The essence of Thünen’s concept is an exogenously given sales market and two parameters shaping spatial patterns around it: net benefits per unit area of the cultivation of different agricultural products and costs of their transportation. Near the market area, there are cultivated goods that yield high profits and have high transportation costs. Further away, there appears to be a place for less profitable and expensive farming, while at an even greater distance, those goods appear that are least effective at using the soil but also cheapest in transport per unit. The result is the appearance of Thünen’s famous location circles (Blaug 1985, 619). A number of assumptions were made in the model, the most important of which deal with constant economies of scale, homogeneous soil fertility, lack of restrictions on the side of productive resources that are available everywhere in the same proportions and so on.

It seems that location rent in maritime space is shaped in a similar manner. The Thünen model foundations are generally fulfilled. A certain problem in this respect is the heterogeneous productivity of the space resulting from natural conditions, such as the existence of deposits, fishing grounds or areas particularly predestined for offshore wind energy. However, a similar dilemma appears on land, which was analysed with reference to urban space and its ecological values by McCann (2013, 127). This may bring about a concavity in certain fragments of the rent function, which means that functions of the rents can intersect at several points (different economic activities are not located any longer in the same distance from the city centre). Consequently, similar manners of reaping benefits from the sea may appear in several zones at various distances from the land gateways. However, if maritime space lacks suitable characteristics, it may not be used for economic purposes at all. This is similar to the situation on land, where under certain circumstances, poor soil quality may result in land lying idle within a certain distance from the centre (negative location rent). This results from the fact that the rent curve in this situation becomes a discontinuous, non-monotonic7 function (Ponsard 1988, 39).

Taking all this into account, it is plausible that market forces at sea could lead to the formation of Thünen’s semicircles (assuming that the coastline is straight) around the sea gateways (ports, bathing beaches, etc.). The first circle includes functions typical for their proximity to the port (anchorages, dumping sites), while others will be farther away, for example, wind energy at sea, and even farther—fishing. However, the denser spreading of bathing areas will result in a narrower strip for bathing along the coast determined by the overlapping half-circles of traditional coastal tourism (Fig. 5.1). If necessary, however, they will have to allow for other ways of using the sea, ones that have a higher degree of location rent (such as port complexes).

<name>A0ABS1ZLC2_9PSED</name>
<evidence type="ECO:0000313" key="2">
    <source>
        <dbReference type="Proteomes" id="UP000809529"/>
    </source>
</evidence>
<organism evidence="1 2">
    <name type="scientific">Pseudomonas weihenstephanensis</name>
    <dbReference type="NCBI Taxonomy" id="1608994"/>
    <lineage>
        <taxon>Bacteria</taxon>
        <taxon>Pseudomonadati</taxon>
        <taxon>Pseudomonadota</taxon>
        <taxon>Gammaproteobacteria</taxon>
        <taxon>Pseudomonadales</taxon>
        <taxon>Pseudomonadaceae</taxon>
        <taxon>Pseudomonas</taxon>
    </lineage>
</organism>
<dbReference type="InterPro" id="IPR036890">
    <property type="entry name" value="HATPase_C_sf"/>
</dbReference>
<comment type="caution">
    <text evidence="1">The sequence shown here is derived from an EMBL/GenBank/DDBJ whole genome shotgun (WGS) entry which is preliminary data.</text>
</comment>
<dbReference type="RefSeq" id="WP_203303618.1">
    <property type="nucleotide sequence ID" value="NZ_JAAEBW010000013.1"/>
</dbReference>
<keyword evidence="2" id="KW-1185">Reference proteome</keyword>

Fig. 5.1

Location semicircles (in sea areas) around the sea gateways of different importance (Zaucha 2018)

Taking into account differences of marine areas’ suitability for various purposes (i.e. its non-homogeneity), location circles will not be regular in shape due to dissimilarities in the productivity of different marine areas. In certain circumstances, economic activity might be spatially limited, for example, where a possibility exists of obtaining specific ecosystem services or abiotic benefits (gravel extraction is only possible in areas with gravel deposits). Location rent will nonetheless play a significant role. For example, coastal defence, if applied to densely inhabited or economically developed pieces of coast, usually offers larger benefits in comparison to gravel extraction so that coastal defence can even stop commercial gravel extraction due to rent differences. If the rent associated with renewable energy sources or mining is higher than what can be derived from fishery, the latter activity must operate at a further distance (Fig. 5.2).
Fig. 5.2

Location zones in sea areas taking into account the phenomenon of the non-homogeneity of marine space and locations of ecosystem services and services exploiting sea abiotic assets (Zaucha 2018)

Some of the patterns of maritime spatial development are dependent on several land gates at the same time. For example, facilities of the offshore wind power industry have to be located at a proper distance to service ports and, especially, to shore power connections (connecting wind farms to the power grid) which may not be at the service ports. This placement can be linked to Weber’s theory which is based on his analysis of the best potential location for a production facility aiming to minimize transportation costs (access to markets and suppliers). However, it should be kept in mind that the final location of this particular facility at sea depends not only on low transportation costs but also on the differences in marine areas’ levels of productivity, which is important when it comes to energy production (for this purpose, some areas are more suitable and some less so).

What is more, additional linear structures (connecting two or more gates on both sides of the sea) have to be added in order to make the model more realistic. Such structures include cables, pipelines or sea lanes. They do not follow the logic of Thünen’s model. Minimizing costs between two points is a crucial factor in these situations. Of key importance is the shortest distance, and very rarely do specific features (e.g. depth, bottom habitats) of particular parts of maritime space influence their location. However, practical computation of location rent for shipping might pose a challenge since in some cases, such as navigation, it would be very difficult to attribute costs and revenues to the part of marine space that is used for that purpose (it would require detailed information of each voyage, i.e. its length and net profits).